You've just given birth to a delightful and beautiful baby and everyone is overjoyed - everyone except you. It is normal for women to feel a little overwhelmed and even a bit sad when they have given birth. This emotional vulnerability is quite common as the hormones in a woman's body are agitated and trying to find their place again. These 'baby blues' commonly last for up to two weeks and include irritability, insomnia, anxiety, weepiness and moodiness. However, if these 'blues' don't lift after two weeks, you may be experiencing postpartum depression.
Symptoms of postpartum depression include:
Insomnia: The inability to fall asleep or stay asleep, even when the baby is asleep, is one of the key signs to postpartum depression.
Sadness and weepiness that persists throughout the day.
Feeling disinterested in activities that you normally enjoy and even those you don't are another factor to consider in PPD.
Finding it difficult to concentrate.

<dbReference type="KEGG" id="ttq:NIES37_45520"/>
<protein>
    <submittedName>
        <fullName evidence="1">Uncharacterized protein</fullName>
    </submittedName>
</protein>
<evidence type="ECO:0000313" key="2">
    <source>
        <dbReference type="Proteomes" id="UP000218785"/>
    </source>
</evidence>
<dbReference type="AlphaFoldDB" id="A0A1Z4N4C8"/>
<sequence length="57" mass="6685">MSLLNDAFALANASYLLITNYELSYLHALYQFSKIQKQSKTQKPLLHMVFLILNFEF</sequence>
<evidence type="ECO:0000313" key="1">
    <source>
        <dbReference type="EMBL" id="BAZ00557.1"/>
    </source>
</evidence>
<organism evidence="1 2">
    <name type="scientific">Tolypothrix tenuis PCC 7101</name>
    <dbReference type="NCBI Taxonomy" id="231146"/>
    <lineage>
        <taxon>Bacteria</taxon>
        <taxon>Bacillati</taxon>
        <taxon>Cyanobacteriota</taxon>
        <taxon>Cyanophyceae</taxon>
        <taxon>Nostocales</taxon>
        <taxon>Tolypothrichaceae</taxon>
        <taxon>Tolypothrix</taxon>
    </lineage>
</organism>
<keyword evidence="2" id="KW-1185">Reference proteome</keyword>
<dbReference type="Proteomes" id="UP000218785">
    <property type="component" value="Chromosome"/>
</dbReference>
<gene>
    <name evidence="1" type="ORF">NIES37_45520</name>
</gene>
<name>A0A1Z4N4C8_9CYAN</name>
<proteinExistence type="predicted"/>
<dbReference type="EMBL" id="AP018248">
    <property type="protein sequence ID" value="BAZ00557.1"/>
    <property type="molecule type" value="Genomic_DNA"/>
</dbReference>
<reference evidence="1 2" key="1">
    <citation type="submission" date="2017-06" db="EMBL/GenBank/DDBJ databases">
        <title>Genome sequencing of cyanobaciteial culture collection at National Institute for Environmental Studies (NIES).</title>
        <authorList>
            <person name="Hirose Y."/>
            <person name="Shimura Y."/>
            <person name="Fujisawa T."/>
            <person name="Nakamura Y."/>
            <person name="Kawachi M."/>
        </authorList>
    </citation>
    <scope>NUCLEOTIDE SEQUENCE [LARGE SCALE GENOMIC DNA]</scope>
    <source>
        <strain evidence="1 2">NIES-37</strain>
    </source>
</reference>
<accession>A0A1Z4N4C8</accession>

Drastic changes in appetite.
Irritability and moodiness or mood swings.
Feelings of guilt to excess.
Anxiety or panic attacks.
The medical industry is constantly missing diagnosis of postpartum depression in mothers. Between 10 and 20 per cent of mothers will develop postpartum depression and many times it is 'sloughed off' as adjusting to being a new mother and feeling a little anxious about having a new baby. In most cases, where these 'blues' have lasted longer than a couple of weeks, the mother is actually experiencing true postpartum depression.
PPD can be mild to severe, from simply feeling weepy and moody to having thoughts of suicide and/or harming the baby.
If you think you may be suffering from PPD, seek help immediately. Be honest with yourself, your significant other and your healthcare professional that you fear you may be suffering from postpartum depression and clearly state the symptoms you have been having.